- Somewhere Over the Rainbow – Israel Kamakawiwo
- Book of Days – Enya
- Angels Fall First – Nightwish
- Also Sprach Zarathustra – Richard Strauss
- A Final Dream – Trans-Siberian Orchestra
- Son of Pain – Rhapsody of Fire
- Cry to Heaven – Meat Loaf
- The Breaking of the Fellowship – Howard Shore (The Fellowship of the Ring soundtrack)
Are there other 28-year-olds out there who are planning their funeral?
Posted by Captain Noble at 11:32 PM
First we were. Then we weren't. Then we were. Well, now we are definitely not moving.
Shawn still wants to get out of the house. This has been tearing Mom up and I've been racking my brain for a solution. I'm not really sure I have one, but I have decided that we are not going to sell the house. Shawn has said that as long as he can walk away free and clear, he won't worry about his share of the equity at this point. Mom and I were sure we couldn't make the house payment on our own, though, so we thought we were going to have to sell. Well, I have been really looking at my finances and some options and I think I can make it work.
I'm going to defer one of my student loans that I have been paying. I'm going to talk to a friend about moving in. I've applied for some assistance from a program through the hospital I work at. It's going to be tough and I'd be lying if I said I wasn't a little nervous. What it boils down to for me, though, is that my mom's dream is being crushed. I would feel like a shitty son if I didn't do everything in my power to prevent that. This may be a failed venture, but at least I won't be able to say I didn't try.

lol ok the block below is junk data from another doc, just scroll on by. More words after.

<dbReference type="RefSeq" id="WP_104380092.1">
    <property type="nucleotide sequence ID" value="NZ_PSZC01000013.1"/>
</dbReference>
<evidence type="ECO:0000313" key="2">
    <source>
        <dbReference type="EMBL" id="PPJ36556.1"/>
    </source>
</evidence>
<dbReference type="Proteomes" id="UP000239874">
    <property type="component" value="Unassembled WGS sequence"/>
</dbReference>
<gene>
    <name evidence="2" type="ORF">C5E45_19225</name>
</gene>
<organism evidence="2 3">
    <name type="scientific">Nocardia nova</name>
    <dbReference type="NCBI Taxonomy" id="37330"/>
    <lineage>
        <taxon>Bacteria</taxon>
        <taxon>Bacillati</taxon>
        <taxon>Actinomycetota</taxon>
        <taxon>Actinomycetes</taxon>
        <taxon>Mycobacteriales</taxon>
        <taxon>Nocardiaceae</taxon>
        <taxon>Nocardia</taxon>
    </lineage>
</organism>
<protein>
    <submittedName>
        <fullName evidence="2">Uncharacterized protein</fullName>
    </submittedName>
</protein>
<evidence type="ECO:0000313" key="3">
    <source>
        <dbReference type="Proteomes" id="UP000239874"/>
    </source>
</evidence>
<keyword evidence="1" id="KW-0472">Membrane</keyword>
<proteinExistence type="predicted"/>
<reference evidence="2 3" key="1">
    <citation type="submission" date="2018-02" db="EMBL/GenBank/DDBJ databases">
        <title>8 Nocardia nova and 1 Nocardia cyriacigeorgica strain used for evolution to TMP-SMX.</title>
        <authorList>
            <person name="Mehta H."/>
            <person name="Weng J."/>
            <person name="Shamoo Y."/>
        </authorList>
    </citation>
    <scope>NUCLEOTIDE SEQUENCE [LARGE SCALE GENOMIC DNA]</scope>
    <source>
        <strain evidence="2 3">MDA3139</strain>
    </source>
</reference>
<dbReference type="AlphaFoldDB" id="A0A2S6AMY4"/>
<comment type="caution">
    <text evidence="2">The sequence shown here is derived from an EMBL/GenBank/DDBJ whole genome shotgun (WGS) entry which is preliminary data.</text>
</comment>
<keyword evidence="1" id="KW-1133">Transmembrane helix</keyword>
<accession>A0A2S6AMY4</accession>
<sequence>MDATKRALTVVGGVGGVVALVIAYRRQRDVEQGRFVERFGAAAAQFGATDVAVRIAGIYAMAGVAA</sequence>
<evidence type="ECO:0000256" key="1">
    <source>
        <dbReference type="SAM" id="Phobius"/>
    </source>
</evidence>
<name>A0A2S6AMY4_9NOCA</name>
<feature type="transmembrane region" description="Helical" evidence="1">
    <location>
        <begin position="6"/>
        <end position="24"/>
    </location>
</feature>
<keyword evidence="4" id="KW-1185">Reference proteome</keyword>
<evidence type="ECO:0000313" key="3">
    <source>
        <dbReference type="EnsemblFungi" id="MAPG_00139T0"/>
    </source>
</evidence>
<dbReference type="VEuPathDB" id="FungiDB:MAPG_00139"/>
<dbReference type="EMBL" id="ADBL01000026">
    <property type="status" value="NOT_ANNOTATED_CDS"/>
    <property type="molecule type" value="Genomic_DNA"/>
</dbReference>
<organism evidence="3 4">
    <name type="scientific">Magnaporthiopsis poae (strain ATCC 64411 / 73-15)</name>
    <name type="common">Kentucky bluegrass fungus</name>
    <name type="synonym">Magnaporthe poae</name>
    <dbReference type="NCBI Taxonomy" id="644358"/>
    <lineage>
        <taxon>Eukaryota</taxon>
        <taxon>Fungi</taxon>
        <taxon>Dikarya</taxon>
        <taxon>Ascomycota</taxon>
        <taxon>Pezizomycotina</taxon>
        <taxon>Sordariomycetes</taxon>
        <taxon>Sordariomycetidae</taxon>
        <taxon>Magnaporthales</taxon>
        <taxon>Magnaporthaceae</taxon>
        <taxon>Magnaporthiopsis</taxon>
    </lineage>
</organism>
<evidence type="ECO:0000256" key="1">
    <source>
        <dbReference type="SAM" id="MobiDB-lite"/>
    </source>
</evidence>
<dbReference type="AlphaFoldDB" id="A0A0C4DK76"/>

Posted by Captain Noble at 11:25 PM
And finally, New Rule: This Halloween, every time you see something that's supposed to scare you, like a skeleton or a severed head or a gay wizard--take a moment and think about fear. What are you afraid of? What should you be afraid of? What's really scary this Halloween is that the same group of idea-free losers who won the last presidential election could win the next one, by making us afraid of the wrong things. Which is why this year for Halloween, I'm going as something truly horrifying: a melting polar icecap. And I have the costume right here. [he puts "Melting polar icecap" on his head] What do think about it? Hmm? That's going to be my Halloween costume.
All right. Now, this week, as every week, all the Republican candidates talked about was who was the toughest in the war on terror. While the country's most populace state literally burned. The Democrats, as usual, said nothing, because they didn't want to offend fire.
The Republicans, including the "Scaremonger in Chief," sell themselves as our protectors. But it's always from fears they made up, like Iran. [with mock horror] "And their leader in Iran, who is pure evil. Ahmadinejad! Terror has a new name...and it's nearly unpronounceable."